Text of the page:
For web conferencing on anything but a trivial scale, then, the question isn't whether to host it internally or externally but is really which external offering to go for.

Email and calendaring

We'll deal with these last two together because most of us are so used to them being automatically linked anyway – so an Outlook user will generally use it for both email and calendar functions, and a Notes user will normally do the same. Email functionality has three aspects: getting email in and out of the organisation, storing that email somewhere, and letting users interact with the email system to send and receive messages.

Getting email in and out of the organisation is relatively straightforward on the surface – you need an Internet connection and some MX (Mail eXchanger) records in your DNS. Of course, life's seldom that simple and in the case of email your main concern is malware – primarily viruses. You can run anti-malware software on your mail server (it's actually a good idea to run at least two or three different vendors' offerings, to be sure that your system can recognise new attacks as early as possible into their existence), or you can take the approach that an increasing number of organisations do these days and use an external anti-malware service to cleanse your email before it arrives (and preferably to do a similar action on outbound messages, just to be sure you're not sending infections outbound). To send and receive email you'll need mail servers – preferably a resilient cluster to ensure maximum uptime.

Storing email is pretty simple: the mail servers mentioned above need storage. Even in a relatively small enterprise of, say, a thousand or so users the storage requirement for email can easily be measured in terabytes, which although not a totally alien concept with today's hard disk technology is still a significant sum (not least with regard to the price tag). You'll also have to think about backing up the huge mail files that you're storing, and with an eye on compliance you'll be needing to store messages for a significant time – potentially a few years – which although you can do it using offline or semi-offline storage is still a significant task.

Allowing the users to interact with the email servers via their desktop mail clients or a browser-based mail client is a pretty straightforward task. And even though browser-based clients are popular, users really do prefer having a full-blown client on their desktop – and will continue to do so for a while (though it can't be denied that with HTML 5 and other current browser technologies it's becoming more and more possible to make a web application behave like a desktop app with regard to niceties such as drag-and-drop).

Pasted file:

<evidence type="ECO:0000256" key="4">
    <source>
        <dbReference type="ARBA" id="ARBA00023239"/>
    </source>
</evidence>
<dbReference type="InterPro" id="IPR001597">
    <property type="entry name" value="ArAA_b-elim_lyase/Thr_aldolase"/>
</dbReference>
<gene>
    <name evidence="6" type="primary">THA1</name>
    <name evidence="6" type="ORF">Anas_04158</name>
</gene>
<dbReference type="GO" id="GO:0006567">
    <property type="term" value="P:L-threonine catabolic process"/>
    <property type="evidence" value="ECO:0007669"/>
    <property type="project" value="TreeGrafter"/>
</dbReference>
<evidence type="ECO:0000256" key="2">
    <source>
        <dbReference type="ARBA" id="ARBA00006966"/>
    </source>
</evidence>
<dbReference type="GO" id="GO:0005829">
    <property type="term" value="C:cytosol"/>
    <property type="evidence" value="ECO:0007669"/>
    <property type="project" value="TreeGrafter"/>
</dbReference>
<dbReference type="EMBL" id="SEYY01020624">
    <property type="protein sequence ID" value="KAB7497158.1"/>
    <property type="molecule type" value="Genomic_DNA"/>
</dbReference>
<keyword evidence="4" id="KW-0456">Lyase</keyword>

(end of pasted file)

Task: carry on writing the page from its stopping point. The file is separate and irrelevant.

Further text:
An entirely on-premise offering therefore needs some pretty expensive components: server hardware, storage hardware, malware inspection capabilities and an appropriate Internet connection.

The requirement for Internet connectivity will never go away, of course, but since many people already outsource the malware inspection, why not just outsource the hosting of all the email? The hardware requirement vanishes (instead you rent space on servers run by an organisation that benefits from the economy of scale of buying servers by the vanload rather than in ones and twos), the malware inspection is dealt with for you, and the storage aspect works on exactly the same cost benefit as the server hardware.

The one thing you will have to spend more money on is the Internet connection, entirely because of user perception. The occasional outage in an Internet connection on an on-premise setup won't affect the users' ability to interact with the mail server and they may not even notice if emails are delayed by a few minutes, but in a hosted service it'll cause a “Host not accessible” when they hit “Check Mail” and the trouble tickets will start to roll in.

The way to go

If you want to do web conferencing and/or email/calendaring, it's hard to justify an on-premise solution at all. It requires hardware, software, maintenance contracts, bags of bandwidth (particularly for web and video conferencing) and even if you have an existing on-premise solution that you're looking to upgrade you have to consider that it won't be so long before the hardware approaches the end of its life and needs a refresh: for anything but a small system that will have a significant price tag.

Are there risks with the Office 365 approach? In theory yes, but that's not really any more true than with an on-premise system.

There's the obvious issue of hardware reliability, but with the magnitude of Microsoft's hosting setup service outages are less likely than with a modest in-house system. Firewalling isn't really an issue because if you want to host Web conferencing or email in-house you have to open the relevant TCP and UDP ports to “allow all” anyway. And because in the enterprise-level products you're using ADFS to present a read-only subset of your user details there is a theoretical risk of someone ripping off and decrypting your passwords, but with two-level authentication and a sensibly enforced password policy this risk soon becomes acceptable.

And what about the traditional Office applications such as Word, Excel and the like? Well, since Microsoft openly admits that Office 365 is really just a companion for its desktop products, it's clear that they realise people won't really want to move entirely to a Web-based application offering. And why would they – it makes far more sense to provide a few web-centric functions to an already ubiquitous desktop suite than it does to encourage people to stop buying the latter!

Office 365 takes away the costs of hardware, software, maintenance contracts, support staff and their training costs and gives you a service with a fixed per-user-per-year cost that makes running it and scaling it to a growing user base no harder than simply hitting “Create User” and letting someone else worry about the performance.

Quite frankly, it's something of a no-brainer. Stick with Office on the desktop. Use Office 365 for your email and web conferencing. Job done.